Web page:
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Novel X-Ray Mirror Achieves Breakthrough Resolution

A Japanese group of scientists has created an X-Ray mirror with a pliable shape, resulting in exceptional atomic precision and enhanced stability. The research is published in the journal Optica.

Novel X-Ray Mirror Achieves Breakthrough Resolution
X-Ray microscopic images showing the higher resolution using the new deformable mirror. The left and right were obtained before and after shape correction, respectively. Image Credit: Matsuyama lab, Nagoya University

The latest technology, spearheaded by Satoshi Matsuyama and Takato Inoue at Nagoya University's Graduate School of Engineering, in partnership with RIKEN and JTEC Corporation, enhances the capabilities of X-Ray microscopes and other X-Ray mirror-based technologies.

An X-Ray microscope is an advanced imaging instrument that effectively bridges the gap between electron and light microscopy techniques. It uses X-Rays, which offer higher resolution than light and penetrate samples that are too thick of electrons. This makes it possible to image structures that are hard to view using conventional microscopy methods.

Due to their excellent resolution, X-Ray microscopes are particularly useful in disciplines like biology and materials science, where they may be used to observe the structure, composition, and chemical state of samples.

Mirrors are essential components of X-Ray microscopes. They provide high-resolution imaging of intricate objects by reflecting X-Rays. Exact measurements and high-quality photographs are essential, especially in cutting-edge scientific domains like catalyst and battery checks.

X-Rays are susceptible to distortion from minute production defects and external factors due to their short wavelength. Wavefront aberrations are produced, which may reduce the resolution of the image. Matsuyama and his associates resolved this issue by developing a mirror that can deform and change its shape in response to an X-Ray wavefront that is detected.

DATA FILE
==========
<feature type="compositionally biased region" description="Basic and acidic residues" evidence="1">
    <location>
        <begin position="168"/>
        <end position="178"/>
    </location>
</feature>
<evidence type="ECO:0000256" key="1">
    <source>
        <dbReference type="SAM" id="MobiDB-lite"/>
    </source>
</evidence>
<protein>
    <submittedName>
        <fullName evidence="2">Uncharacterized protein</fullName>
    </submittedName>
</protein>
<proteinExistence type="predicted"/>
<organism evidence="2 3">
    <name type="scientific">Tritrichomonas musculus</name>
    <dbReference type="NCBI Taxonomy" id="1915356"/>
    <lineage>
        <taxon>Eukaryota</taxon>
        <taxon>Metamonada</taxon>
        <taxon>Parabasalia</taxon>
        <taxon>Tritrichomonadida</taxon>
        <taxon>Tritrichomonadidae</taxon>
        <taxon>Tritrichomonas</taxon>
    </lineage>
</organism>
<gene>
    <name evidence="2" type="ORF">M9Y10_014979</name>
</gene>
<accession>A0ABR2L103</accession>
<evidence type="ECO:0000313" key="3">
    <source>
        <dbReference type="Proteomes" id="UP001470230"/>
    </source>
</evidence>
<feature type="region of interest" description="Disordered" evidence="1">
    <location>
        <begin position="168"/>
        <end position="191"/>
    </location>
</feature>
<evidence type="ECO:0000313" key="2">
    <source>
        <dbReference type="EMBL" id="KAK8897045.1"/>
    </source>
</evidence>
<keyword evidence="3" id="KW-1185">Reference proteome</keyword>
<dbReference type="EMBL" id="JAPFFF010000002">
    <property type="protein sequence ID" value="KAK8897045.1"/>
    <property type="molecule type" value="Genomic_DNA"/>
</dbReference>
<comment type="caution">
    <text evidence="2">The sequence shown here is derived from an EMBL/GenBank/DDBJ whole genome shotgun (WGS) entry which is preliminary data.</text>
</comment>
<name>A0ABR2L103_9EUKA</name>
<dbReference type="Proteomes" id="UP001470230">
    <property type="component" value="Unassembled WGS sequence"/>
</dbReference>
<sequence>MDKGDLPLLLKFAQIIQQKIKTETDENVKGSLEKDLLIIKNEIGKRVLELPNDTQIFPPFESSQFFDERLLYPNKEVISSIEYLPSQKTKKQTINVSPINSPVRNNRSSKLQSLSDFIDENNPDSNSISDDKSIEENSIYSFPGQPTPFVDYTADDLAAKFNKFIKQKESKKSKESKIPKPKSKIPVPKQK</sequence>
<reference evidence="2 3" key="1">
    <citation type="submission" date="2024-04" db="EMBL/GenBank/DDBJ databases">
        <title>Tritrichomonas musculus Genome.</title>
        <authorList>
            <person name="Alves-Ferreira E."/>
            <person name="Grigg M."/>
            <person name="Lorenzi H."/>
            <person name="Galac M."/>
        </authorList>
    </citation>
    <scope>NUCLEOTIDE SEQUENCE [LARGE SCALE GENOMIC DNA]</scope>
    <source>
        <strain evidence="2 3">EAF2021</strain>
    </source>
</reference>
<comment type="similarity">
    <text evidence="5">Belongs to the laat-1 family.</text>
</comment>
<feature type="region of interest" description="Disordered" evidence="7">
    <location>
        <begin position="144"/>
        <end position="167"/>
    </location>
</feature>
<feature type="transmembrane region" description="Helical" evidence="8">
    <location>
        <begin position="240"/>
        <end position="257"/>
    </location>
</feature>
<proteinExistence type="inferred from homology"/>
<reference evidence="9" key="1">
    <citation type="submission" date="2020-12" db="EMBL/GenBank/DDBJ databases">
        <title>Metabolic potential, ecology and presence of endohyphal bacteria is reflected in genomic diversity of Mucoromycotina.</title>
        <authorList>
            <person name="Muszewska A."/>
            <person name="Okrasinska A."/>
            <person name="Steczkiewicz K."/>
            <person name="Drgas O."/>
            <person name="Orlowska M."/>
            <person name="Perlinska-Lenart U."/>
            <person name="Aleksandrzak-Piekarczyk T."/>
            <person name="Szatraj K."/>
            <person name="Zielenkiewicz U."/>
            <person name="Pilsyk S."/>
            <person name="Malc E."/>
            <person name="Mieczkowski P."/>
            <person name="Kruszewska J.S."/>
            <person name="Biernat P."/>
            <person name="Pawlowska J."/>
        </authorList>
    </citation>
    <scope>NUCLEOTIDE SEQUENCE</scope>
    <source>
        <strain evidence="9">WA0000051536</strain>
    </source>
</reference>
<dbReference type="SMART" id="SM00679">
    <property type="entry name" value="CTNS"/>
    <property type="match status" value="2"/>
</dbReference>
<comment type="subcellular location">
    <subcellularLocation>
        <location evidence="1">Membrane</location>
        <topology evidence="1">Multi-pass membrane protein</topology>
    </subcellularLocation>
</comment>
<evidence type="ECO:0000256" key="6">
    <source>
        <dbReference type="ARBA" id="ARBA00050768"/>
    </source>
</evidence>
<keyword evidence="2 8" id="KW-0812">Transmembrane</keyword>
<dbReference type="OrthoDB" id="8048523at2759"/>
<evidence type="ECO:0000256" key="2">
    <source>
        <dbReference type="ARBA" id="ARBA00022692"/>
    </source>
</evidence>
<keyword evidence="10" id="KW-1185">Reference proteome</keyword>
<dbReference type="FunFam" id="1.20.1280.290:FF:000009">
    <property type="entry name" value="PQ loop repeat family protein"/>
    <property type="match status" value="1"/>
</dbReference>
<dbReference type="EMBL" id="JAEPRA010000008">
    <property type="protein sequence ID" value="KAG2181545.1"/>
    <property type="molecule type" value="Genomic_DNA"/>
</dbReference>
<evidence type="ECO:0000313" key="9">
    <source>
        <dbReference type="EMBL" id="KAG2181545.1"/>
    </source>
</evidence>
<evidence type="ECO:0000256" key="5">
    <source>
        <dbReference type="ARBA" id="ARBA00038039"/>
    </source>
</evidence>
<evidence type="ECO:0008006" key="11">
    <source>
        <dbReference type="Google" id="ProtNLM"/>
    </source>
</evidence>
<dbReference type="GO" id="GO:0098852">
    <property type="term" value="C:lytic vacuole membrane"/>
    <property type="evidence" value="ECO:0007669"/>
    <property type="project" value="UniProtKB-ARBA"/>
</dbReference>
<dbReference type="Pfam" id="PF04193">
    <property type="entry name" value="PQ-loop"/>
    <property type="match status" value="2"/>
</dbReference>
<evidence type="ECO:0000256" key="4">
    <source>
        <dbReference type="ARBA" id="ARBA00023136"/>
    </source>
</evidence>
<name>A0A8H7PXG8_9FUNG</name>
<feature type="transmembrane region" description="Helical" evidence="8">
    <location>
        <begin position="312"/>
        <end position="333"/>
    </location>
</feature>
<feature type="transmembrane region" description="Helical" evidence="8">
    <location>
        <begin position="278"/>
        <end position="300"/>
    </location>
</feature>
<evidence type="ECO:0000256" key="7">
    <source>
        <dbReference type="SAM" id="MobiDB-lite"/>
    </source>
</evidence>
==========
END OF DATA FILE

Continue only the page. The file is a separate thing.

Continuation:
The researchers investigated piezoelectric materials to optimize their reflection. The ability of certain materials to deform or change shape in response to an applied electric field makes them valuable. As a result, the material may adapt to even small distortions in the detected wave by reshaping itself.

Upon evaluating multiple substances, the scientists ultimately selected a solitary crystal of lithium niobate to serve as their metamorphic mirror. Single-crystal lithium niobate can be polished to a highly reflective surface and extended and contracted by an electric field, making it valuable in X-Ray technology. This simplifies the device by enabling it to function as both the actuator and the reflecting surface.

Conventional X-Ray deformable mirrors are made by bonding a glass substrate and a PZT plate. However, joining dissimilar materials is not ideal and results in instability. To overcome this problem, we employed a single crystal piezo material, offering exceptional stability because it is made of a uniform material without bonding. Due to this simple structure, the mirror can be freely deformed with atomic precision. Moreover, this precision was maintained for seven hours, confirming its extremely high stability.

Satoshi Matsuyama, Department of Materials Physics, Graduate School of Engineering, Nagoya University

Matsuyama's team discovered that their X-Ray microscope performed better than expected when tested; due to its great resolution, it is particularly well suited for examining microscopic objects, including the components of semiconductor devices.

Their technique offers the potential to produce a microscope with a resolution around ten times greater (10 nm) than that of conventional X-Ray microscopy, which is usually only about 100 nm. This is because the aberration correction puts the resolution closer to the ideal value.

This achievement will promote the development of high-resolution X-Ray microscopes, which had been limited by the precision of the fabrication process; these mirrors can be applied to other X-Ray apparatus, such as lithography devices, telescopes, CT in medical diagnostics, and X-ray nanobeam formation.

Satoshi Matsuyama, Department of Materials Physics, Graduate School of Engineering, Nagoya University

Journal Reference:

‌Inoue, T., et al. (2024) Monolithic deformable mirror based on lithium niobate single crystal for high-resolution X-ray adaptive microscopy. Optica.

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